- 1 (Oct, 2018). ‘Like mining gold, extracting data value takes effort’. Retrieved from Forbes.
- 2 Rouse, M. (Nov, 2018). ‘What is big data?’. Retrieved from TechTarget.
- 3 Mahanta, J. (Jul, 2017). ‘Introduction to neural networks, advantages and applications’. Retrieved from Towards Data Science.
- 4 Mahanta, J. (Jul, 2017). ‘Introduction to neural networks, advantages and applications’. Retrieved from Towards Data Science.
- 5 Rouse, M. (Jul, 2018). ‘Special report: artificial intelligence apps come of age’. Retrieved from TechTarget.
- 6 Marr, B. (Sep, 2018). ‘What are Artificial Neural Networks – a simple explanation for absolutely anyone’. Retrieved from Forbes.
- 7 Marr, B. (Sep, 2018). ‘What are Artificial Neural Networks – a simple explanation for absolutely anyone’. Retrieved from Forbes.
- 8 Mahanta, J. (Apr, 2017). ‘Keep it simple: how to understand gradient descent algorithm’. Retrieved from KDNuggets.
- 9 Marr, B. (Sep, 2018). ‘What are Artificial Neural Networks – a simple explanation for absolutely anyone’. Retrieved from Forbes.
- 10 Freyer, J. (Mar, 2019). ‘How to optimize predictive analytics and Machine Learning for your retail brand’. Retrieved from Forbes.
- 11 Mahanta, J. (Jul, 2017). ‘Introduction to neural networks, advantages and applications’. Retrieved from Towards Data Science.
- 12 Mahanta, J. (Jul, 2017). ‘Introduction to neural networks, advantages and applications’. Retrieved from Towards Data Science.
- 13 Kenton, W. (May, 2018). ‘Data mining’. Retrieved from Investopedia.
- 14 (Nd). ‘Data mining’. Retrieved from Techopedia. Accessed on 04 Apr, 2019.
- 15 Kenton, W. (May, 2018). ‘Data mining’. Retrieved from Investopedia.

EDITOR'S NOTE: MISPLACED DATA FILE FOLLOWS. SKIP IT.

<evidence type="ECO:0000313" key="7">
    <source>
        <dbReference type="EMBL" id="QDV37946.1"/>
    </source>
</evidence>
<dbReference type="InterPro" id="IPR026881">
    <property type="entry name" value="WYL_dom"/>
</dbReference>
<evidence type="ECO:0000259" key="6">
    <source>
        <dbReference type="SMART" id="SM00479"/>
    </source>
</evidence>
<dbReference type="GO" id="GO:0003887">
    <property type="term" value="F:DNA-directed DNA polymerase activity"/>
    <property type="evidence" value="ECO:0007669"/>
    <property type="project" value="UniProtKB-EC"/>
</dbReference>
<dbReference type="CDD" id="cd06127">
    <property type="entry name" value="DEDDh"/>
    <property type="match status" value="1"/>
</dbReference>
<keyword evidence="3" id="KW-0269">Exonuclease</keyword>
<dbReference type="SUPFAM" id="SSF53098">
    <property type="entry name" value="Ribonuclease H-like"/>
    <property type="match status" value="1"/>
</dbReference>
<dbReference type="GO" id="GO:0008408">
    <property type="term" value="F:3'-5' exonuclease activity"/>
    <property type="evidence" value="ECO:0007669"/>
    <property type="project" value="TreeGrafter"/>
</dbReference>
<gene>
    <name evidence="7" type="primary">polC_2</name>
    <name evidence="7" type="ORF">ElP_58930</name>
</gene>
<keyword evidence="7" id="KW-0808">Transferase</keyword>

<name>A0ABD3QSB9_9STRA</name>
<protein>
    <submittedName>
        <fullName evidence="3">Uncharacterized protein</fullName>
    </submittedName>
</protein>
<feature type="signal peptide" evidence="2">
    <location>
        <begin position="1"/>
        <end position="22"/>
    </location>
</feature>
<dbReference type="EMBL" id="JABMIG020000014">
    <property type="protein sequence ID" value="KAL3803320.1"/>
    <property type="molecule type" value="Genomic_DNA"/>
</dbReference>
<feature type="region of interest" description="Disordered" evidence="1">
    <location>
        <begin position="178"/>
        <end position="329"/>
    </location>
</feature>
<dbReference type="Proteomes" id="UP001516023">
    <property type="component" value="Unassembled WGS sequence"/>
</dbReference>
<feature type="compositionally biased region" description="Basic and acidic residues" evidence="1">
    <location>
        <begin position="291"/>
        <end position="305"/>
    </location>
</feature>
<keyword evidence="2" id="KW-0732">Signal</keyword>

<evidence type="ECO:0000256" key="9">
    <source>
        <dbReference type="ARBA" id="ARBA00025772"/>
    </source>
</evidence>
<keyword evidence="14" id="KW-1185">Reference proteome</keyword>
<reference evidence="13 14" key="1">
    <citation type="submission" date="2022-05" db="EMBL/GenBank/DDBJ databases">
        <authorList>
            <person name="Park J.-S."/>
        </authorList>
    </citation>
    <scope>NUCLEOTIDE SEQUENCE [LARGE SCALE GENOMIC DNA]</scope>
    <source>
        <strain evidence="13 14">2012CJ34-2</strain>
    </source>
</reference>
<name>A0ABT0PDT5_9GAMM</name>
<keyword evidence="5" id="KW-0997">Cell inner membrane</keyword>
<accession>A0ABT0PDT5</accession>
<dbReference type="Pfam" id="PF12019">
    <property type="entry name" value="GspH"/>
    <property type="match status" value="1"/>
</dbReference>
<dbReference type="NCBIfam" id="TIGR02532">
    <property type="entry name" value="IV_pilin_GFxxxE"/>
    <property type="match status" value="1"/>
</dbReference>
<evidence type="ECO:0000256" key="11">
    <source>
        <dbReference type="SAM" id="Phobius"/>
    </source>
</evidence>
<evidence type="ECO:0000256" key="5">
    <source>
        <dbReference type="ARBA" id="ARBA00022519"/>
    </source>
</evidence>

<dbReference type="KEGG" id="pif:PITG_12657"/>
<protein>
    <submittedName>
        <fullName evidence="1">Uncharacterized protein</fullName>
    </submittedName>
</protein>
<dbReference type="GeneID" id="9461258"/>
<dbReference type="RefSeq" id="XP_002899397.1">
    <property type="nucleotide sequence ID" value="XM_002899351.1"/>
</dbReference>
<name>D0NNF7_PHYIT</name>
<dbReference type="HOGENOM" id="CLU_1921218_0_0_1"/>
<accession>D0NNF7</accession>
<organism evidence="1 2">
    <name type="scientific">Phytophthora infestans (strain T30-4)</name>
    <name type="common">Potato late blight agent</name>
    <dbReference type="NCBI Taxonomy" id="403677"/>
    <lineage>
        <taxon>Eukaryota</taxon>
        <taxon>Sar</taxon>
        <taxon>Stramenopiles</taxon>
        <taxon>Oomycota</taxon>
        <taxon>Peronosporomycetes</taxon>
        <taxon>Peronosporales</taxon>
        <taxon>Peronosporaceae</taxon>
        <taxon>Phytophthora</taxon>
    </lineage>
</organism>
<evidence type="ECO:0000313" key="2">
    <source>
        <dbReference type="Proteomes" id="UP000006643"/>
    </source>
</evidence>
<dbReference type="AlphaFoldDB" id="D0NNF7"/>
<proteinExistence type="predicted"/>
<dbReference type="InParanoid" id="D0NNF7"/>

- 16 Peterson, R. (Oct, 2018). ‘Six essential steps in the data mining process’. Retrieved from Barn Raisers.
- 17 Patidar, S. (Aug, 2018). ‘Data mining process: cross-industry standard process for data mining’. Retrieved from DZone.
- 18 (Jun, 2018). ‘10 best practices in data preparation’. Retrieved from Import.io.
- 19 Patidar, S. (Aug, 2018). ‘Data mining process: cross-industry standard process for data mining’. Retrieved from DZone.
- 20 Peterson, R. (Oct, 2018). ‘Six essential steps in the data mining process’. Retrieved from Barn Raisers.
- 21 Patidar, S. (Aug, 2018). ‘Data mining process: cross-industry standard process for data mining’. Retrieved from DZone.
- 22 Arockiaraj, M. (May, 2013). ‘Applications of neural networks in data mining’. Retrieved from Research Inventory.
- 23 Loten, A. (Apr, 2018). ‘AI tools find new customers for companies’. Retrieved from Wall Street Journal.
- 24 Rogers, A. (Jan, 2019). ‘The 80% blind spot: are you ignoring unstructured organizational data?’ Retrieved from Forbes.
- 25 Wighton, K. (Oct, 2018). ‘AI doctor could boost chance of survival for sepsis patients’. Retrieved from Imperial College London.
- 26 Morphy, E. (May, 2018). ‘What is a neural network and how are businesses using them?’ Retrieved from CMSWire.